I couldn’t bring myself to take a picture of her. I couldn’t reach into my bag and pull out my extra set of eyes, a bourgeois indulgence that I am at pains to live without.  It would have been too much.  She looked up at me for a minute, she was bent over double, arms immersed in the garbage, that didn’t have that hot, stink smell that usually accompanies garbage sites.
Still Papa Patos says we shall overcome.  My grandmother in all her barely literate wisdom used to warn, when you have cocoa in the sun you must look for rain.  I never had to look for rain because my great grandfather sold much of his Santa Cruz land to old man Stollmeyer for less than a fraction of what it is probably worth now.  So I, like so many others who call ourselves Trini own no piece of land from which to chase fruit thieves.  I know no days of wandering in bush that is mine, of watching the sky and knowing how to tell the rain is coming simply from the smell of the wind.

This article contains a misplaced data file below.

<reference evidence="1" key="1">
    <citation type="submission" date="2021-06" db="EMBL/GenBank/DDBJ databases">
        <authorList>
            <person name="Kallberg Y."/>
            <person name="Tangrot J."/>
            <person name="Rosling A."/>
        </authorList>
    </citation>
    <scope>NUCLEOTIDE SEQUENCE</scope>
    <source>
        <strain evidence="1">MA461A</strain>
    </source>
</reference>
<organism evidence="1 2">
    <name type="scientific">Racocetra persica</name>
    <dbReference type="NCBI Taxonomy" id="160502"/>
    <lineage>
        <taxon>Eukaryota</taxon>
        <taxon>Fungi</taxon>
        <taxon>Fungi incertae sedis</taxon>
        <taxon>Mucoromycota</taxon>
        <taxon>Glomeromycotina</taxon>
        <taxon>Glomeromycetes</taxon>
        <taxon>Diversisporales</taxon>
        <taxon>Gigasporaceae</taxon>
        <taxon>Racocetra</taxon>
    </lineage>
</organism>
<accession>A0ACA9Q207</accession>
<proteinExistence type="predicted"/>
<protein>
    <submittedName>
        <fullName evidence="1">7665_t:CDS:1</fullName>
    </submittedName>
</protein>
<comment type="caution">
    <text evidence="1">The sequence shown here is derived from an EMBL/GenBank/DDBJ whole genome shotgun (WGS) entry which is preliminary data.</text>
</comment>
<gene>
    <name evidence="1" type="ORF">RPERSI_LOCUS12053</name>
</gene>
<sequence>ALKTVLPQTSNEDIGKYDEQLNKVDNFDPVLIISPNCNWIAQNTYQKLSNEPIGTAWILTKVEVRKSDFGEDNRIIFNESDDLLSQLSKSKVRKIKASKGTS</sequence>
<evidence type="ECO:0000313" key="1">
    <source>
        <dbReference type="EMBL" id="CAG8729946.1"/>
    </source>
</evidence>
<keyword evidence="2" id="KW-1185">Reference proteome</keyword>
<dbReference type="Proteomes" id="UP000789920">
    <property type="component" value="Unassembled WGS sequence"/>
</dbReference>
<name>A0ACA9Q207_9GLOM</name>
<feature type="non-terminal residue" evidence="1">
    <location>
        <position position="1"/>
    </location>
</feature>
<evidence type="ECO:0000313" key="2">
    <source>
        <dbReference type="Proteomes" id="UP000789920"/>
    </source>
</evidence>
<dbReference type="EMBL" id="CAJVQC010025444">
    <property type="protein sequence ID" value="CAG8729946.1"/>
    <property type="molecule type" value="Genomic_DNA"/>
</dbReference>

I remember my grandmother when I see this woman digging in the dustbin under a sign saying La Fantaisie.  And I hear Papa Patos getting all hot and sweaty about increasing domestic food production after years of destroying agricultural land to build highways and houses.   Now that the rain has come down, he is making a mad dash to save the cocoa.
Now that people are robbing flour trucks and soon you’ll only be able to eat a doubles in one of those designer restaurants he’s talking about overcoming when we should never have reached here in the first place.